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Google May Start Charging for GMB Listings—What It Means for Your Business

By: Michael Wallace—Senior Optimization Specialist

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There’s no denying that Google has changed the way businesses work. For the last five years, Google My Business (GMB) has been an effective marketing channel for companies of all sizes. In our experience, this channel has been the best way for our clients to promote their business or services to a local, targeted audience and has yielded great results. Historically, GMB has always been free for users to list their brick and mortar information to be used on Google Maps or Google Search Engine results. Google has recently been toying with the idea of adding a monthly subscription-based fee for GMB users. While there’s still no official word on whether Google is moving forward with this plan, this change will certainly impact your business.

What’s With This Update?

Typically, users who search for businesses on Google have high search intent and are looking to make an immediate conversion, whether it’s visiting a physical location, a website, or making a phone call. This is essentially free marketing for businesses as the users have immediate access to contact information. Now, Google is considering a monthly charge to customize and add additional features to your GMB listings. According to their survey, Google is considering charges ranging from $10-$70 per month, depending on the plan you select.

Some of the proposed pay-to-play options include adding a video to your business profile, adding competitor ads on a related business’ GMB post, verified badges and reviews for your business, and automated message responses. Google believes that adding these options could enhance your business’ presence on Google Search.

How Will This Impact Your Business or Clients?

Businesses have a lot to consider if Google moves forward with these new features. For a B2C brand in the local sector, the traffic from GMB posts typically results in the best conversions for their business. Those who rely on local search as their driving channel, will have to consider the possibility of paying for features that are currently free, like appointment URLs and booking integrations.

This change would also add a whole new line item to consider when building your marketing budget for the year. Depending on the size of your business, this change could add a serious dent to your marketing budget. For example, if you’re a small business owner with one location and you select a $25 per month option, that’s only adding $25 to your monthly costs. If you’re a regional business with 50 locations and select the same $25 plan, you’d be paying around $1250 a month to add these features to each location’s GMB post. That adds up to about $15,000 a year that you weren’t paying Google before.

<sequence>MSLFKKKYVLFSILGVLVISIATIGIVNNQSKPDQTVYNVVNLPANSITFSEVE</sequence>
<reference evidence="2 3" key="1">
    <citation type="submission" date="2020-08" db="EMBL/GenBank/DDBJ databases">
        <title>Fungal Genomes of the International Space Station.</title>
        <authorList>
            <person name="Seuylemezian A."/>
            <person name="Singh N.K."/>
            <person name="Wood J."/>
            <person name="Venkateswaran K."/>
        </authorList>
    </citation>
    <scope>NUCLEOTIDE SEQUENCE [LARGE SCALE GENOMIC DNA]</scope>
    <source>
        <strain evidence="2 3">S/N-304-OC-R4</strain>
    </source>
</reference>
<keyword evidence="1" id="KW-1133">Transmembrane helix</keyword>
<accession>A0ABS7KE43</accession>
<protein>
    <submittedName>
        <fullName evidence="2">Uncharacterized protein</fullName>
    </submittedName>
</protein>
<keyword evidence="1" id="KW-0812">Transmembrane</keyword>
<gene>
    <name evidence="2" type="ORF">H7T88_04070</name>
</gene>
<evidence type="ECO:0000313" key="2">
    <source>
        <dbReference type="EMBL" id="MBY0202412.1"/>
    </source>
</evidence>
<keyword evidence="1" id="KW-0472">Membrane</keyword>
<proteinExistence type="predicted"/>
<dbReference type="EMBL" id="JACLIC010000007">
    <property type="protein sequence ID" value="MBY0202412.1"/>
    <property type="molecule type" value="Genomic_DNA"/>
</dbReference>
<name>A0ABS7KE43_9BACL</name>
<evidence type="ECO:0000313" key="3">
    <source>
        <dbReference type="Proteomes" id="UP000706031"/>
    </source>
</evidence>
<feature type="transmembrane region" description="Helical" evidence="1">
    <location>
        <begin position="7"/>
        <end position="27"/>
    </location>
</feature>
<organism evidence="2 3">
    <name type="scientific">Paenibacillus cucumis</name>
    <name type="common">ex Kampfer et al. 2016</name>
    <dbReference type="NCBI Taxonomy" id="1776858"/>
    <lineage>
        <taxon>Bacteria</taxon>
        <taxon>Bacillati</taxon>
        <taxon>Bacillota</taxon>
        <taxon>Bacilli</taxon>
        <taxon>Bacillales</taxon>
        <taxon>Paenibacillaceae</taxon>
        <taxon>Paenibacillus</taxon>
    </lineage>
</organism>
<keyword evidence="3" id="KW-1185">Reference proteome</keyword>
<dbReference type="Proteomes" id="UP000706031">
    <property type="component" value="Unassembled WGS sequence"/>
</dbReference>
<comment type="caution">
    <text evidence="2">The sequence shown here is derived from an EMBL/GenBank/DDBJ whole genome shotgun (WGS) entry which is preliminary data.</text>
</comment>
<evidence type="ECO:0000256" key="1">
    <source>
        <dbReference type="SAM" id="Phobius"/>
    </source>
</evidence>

If you’re a small business, this could give you a leg up on the competition. Larger companies may not think investing in these features is worthwhile for their business, especially if they’ve got multiple locations, allowing mom and pop shops to reap the benefits. On the other hand, it could also be detrimental to small businesses. If there are too many large businesses on board with paying for these features, it could cause smaller businesses to become extinct.

For agencies, this adds an entirely new discussion with clients. Businesses and agencies will have to reprioritize their initiatives and potentially reallocate budget in other essential areas to make up for this additional cost.

How Should You Prepare?

Although this concept is still in the ideation stage, businesses should prepare for the possibility of this subscription plan becoming a reality. For now, you should be weighing your options and looking into how effective local search actually is for your business before further investing in these features. Agencies and businesses should be prepared to strategically analyze what features are available and would benefit their clients or company, respectively, in case these features go live. If you’ve got multiple business units, consider strategizing around each of them to provide the right model for their needs.


Interested in learning how local search can help your business? Give us a call.

Written by Michael Wallace—Senior Optimization Specialist

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